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What do you do if your tailor tells you you're fat? - Page 4

post #46 of 140
Quote:
Originally Posted by 83glt View Post
Why don't you take care of business. Lose a lot of weight as fast as you can. Then go hit on her and take her out and hammer the crap out of her and give her some "man make-up". Then treat her like shit. At that point, it'll be your tailor who decides on whether to carry on the relationship.

I am rather surprised by the level of comments like this.
post #47 of 140
whether someone tells you that you are fat or doesn't they are still thinking it. If you are spending a decent amount of money on a nice tailored suit to try and improve your appearance you have to wonder whether that money might not be better spent on a gym membership.
post #48 of 140
Quote:
Originally Posted by NiFTY View Post
whether someone tells you that you are fat or doesn't they are still thinking it. If you are spending a decent amount of money on a nice tailored suit to try and improve your appearance you have to wonder whether that money might not be better spent on a gym membership.
While I disagree with what the tailor did, perhaps you should make the best of this sorry situation, and persevere with your weight loss. All the best.
post #49 of 140
Perhaps you should have Weetabix or a slice of toast for breakfast, instead of a full English every morning.
post #50 of 140
BareSolid, please stop.
post #51 of 140
Quote:
Originally Posted by apropos View Post
BareSolid, please stop.

+1 Bare Solid, don't know who you are trying to impress with your snide remarks. I think you have insulted the OP enough. Please desist and apologise to the OP.
post #52 of 140
I'm gonna to state the bleedin' obvious. You either take it as an insult or you don't, that's entirely up to you. If you prefer a more civil service, go elsewhere. On the other hand, since they are being frank with you, be very frank with them, and I mean frank, not bitter. It could be a good working relationship. I'd be more worried about the sloppy work.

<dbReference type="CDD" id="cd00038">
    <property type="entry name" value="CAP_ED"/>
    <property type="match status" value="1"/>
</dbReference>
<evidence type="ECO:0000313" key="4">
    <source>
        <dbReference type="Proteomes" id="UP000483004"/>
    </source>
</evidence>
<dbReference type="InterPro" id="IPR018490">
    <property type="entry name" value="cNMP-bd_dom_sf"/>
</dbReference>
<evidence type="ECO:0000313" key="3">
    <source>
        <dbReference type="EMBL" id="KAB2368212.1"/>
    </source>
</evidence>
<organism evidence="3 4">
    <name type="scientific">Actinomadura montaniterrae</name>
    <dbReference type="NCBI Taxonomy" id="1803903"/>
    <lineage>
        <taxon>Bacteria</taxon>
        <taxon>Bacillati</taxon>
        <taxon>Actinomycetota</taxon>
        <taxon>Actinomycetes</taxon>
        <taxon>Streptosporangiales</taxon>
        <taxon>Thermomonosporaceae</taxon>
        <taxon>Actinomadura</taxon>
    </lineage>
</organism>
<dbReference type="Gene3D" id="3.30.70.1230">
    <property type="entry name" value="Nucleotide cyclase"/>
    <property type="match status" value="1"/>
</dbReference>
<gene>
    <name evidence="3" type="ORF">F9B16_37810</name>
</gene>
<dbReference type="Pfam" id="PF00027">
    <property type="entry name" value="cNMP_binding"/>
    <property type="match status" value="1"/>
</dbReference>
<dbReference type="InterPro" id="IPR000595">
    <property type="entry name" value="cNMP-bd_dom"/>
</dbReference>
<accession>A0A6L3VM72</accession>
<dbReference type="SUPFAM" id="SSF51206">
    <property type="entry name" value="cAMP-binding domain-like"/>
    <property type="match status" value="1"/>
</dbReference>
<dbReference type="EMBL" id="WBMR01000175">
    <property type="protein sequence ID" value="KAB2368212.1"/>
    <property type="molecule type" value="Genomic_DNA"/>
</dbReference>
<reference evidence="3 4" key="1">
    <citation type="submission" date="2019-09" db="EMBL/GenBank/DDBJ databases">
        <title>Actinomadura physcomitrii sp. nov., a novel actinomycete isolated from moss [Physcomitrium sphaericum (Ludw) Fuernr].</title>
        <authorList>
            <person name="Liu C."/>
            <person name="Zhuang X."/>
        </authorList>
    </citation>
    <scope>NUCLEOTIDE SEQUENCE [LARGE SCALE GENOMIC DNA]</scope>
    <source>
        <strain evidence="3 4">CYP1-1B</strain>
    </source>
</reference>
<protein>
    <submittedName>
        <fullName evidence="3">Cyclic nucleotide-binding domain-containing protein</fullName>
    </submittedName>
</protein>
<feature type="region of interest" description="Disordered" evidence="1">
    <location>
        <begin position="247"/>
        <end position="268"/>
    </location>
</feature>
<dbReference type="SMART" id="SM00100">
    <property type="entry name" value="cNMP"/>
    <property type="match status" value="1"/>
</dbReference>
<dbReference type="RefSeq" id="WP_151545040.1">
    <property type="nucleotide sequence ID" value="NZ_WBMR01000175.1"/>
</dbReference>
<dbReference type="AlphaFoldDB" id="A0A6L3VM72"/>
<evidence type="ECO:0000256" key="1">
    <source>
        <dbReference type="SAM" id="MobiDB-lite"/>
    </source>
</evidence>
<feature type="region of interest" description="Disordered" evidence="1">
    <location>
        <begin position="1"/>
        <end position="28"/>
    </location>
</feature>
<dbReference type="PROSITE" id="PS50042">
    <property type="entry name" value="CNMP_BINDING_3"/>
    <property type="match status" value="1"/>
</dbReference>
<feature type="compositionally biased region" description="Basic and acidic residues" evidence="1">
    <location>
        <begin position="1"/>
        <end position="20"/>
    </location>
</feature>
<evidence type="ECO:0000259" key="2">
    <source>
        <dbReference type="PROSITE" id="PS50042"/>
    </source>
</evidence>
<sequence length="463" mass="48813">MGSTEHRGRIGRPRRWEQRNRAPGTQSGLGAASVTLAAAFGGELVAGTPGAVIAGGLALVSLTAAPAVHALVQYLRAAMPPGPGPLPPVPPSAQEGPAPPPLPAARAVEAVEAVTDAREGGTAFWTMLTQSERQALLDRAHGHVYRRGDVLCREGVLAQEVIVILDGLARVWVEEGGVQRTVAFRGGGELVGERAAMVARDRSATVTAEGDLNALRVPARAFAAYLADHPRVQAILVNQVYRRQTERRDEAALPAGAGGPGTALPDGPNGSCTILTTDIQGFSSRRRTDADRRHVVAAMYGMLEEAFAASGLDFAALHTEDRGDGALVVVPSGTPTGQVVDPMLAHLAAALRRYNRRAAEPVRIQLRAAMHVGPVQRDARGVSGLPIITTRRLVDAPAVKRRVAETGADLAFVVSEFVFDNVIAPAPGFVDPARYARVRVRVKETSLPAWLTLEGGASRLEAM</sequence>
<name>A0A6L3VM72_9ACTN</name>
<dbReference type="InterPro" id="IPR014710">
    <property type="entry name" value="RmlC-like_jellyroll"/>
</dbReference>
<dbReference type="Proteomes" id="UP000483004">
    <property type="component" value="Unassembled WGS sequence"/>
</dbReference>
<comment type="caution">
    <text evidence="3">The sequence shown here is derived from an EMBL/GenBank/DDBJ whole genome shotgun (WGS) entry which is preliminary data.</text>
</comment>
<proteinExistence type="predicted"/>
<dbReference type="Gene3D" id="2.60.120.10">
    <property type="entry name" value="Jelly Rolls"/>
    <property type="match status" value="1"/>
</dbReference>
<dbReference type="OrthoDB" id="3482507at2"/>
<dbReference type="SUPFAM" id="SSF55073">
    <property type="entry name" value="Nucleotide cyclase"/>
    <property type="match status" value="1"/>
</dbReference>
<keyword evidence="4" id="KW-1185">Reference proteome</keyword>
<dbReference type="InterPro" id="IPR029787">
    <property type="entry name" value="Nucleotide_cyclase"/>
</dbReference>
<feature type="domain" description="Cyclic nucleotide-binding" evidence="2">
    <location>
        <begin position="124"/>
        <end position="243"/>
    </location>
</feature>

post #53 of 140
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post #54 of 140
Quote:
Originally Posted by voxsartoria View Post
From which Flusser book is that? - B
I think that's actually from Debrett's...
Quote:
Originally Posted by Nicola View Post
Don't run. Bad for your knees at your size. Plenty of other low impact things you can do. Think barbell step ups.
Cross/Elliptical trainers were made for this very reason.
post #55 of 140
Quote:
Originally Posted by mjHession View Post
This one is for some laughs, as well as some advice. I recently decided I wanted to find a better tailor in my area (30 min north of Philly). I find about this guy Joe Centofani, he seems to be regarded as the best around here on SF, so I go in there and I think it's his daughter who probably about mid 40's, tells me im too young to be this big (im 24 and wear a 48r). I told her that i have lost some weight a few years ago, but have sat where im at for a while now. I was about 350lbs, now around 260. She doesn't take the time to even pin my sleeves at the same length, joe noticed this though and pointed it out to her, then when I was leaving she says (maybe as a joke) i only need to loose 40 more pounds to look good in a suit. Should I go somewhere else or just deal with her comments? Sure I know i'm fat, but i don't need her telling me. Also I want to build a relationship with my tailor, not sure how that will happen with her. Thoughts?